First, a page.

Rapid changes in the market over the course of the year mean this suddenly more favourable standing will catch some Aussies by surprise.

“Many tenants don’t realise this until they have the conversation about what’s possible,” he said.

Mr Williams added that the variety of government incentives available can help tenants make the leap from renting to owning, including a suite of new measures they may not have previously been aware of.

“A lot of young people we speak to don’t actually understand that there are several benefits available that you can add on to the level of savings that they’ve already achieved,” he said.

Data shows that overall lending is down, with some would-be buyers clearly uncertain about the market.

Australian Bureau of Statistics figures for September recorded a 8.2% fall in lending for homes.

Saving for a deposit

There’s no denying that the most difficult aspect of purchasing a home is saving up a deposit, which is generally 20% of a property’s purchase price.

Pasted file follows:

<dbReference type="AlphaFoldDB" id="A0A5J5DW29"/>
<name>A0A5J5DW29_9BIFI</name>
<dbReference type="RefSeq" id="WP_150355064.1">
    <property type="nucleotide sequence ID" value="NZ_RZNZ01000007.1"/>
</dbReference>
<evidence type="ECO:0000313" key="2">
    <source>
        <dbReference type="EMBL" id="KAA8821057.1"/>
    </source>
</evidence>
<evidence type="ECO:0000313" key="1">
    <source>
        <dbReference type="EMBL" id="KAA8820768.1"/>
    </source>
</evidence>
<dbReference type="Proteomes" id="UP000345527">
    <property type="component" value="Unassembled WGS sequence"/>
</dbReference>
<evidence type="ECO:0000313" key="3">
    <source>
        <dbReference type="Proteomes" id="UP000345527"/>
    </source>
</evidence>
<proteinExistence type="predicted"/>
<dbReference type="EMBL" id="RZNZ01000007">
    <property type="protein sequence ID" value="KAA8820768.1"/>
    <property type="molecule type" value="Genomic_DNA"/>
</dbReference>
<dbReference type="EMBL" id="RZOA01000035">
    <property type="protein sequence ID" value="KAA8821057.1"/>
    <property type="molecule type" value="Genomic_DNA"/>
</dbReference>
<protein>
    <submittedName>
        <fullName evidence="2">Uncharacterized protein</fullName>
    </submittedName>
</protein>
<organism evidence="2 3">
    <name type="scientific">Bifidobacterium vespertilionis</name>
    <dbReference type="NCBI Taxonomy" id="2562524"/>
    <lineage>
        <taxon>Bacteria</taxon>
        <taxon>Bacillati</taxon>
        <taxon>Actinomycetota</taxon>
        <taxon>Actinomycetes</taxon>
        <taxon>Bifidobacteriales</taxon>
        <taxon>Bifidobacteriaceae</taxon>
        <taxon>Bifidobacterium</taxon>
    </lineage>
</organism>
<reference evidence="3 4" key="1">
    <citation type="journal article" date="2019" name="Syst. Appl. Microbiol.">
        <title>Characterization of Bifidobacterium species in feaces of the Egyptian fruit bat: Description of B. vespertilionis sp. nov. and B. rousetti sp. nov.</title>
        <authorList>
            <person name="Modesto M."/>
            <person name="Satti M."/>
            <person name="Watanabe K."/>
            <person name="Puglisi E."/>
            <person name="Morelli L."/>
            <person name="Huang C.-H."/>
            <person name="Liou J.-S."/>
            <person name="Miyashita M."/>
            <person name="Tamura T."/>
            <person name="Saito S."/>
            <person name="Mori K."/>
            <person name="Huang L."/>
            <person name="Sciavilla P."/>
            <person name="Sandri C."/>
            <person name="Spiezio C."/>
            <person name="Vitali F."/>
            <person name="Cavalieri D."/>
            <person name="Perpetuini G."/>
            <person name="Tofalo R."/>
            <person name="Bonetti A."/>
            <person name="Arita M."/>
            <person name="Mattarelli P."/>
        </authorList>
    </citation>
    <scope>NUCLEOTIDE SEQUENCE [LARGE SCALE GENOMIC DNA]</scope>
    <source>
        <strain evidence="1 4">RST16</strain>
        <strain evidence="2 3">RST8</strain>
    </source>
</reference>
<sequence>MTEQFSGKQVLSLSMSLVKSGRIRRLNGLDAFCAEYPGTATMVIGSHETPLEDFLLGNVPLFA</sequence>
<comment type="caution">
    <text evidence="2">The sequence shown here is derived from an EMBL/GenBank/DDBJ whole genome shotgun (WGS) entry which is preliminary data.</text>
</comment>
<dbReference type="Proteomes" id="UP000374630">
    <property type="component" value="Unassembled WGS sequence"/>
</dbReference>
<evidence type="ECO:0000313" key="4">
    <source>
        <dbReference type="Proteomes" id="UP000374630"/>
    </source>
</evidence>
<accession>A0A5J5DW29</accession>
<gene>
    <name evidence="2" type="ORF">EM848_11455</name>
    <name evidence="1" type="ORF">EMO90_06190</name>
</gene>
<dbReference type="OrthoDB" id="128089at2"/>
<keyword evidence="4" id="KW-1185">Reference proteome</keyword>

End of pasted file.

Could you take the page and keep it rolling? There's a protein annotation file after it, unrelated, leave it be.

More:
Once that deposit is saved, paying off a mortgage each month is often a similar burden to paying rent.

“As home prices have increased, the chief hurdle for most first-home buyers has been saving a deposit,” explained Paul Ryan, senior economist at PropTrack.

However, under new government schemes, first-home buyers don’t necessarily need a 20% deposit to purchase a home.

The First Home Loan Deposit Scheme, which was introduced in 2020, allows first-home buyers to buy with as little of 5% of a home’s value without needing to take out lender’s mortgage insurance.

The Commonwealth Government guarantees the difference between what the eligible buyer has saved and the 20% deposit threshold lenders usually require before they’ll provide a loan without LMI.

“I think it’s fair to say that that’s been quite successful,” Mr Ryan said.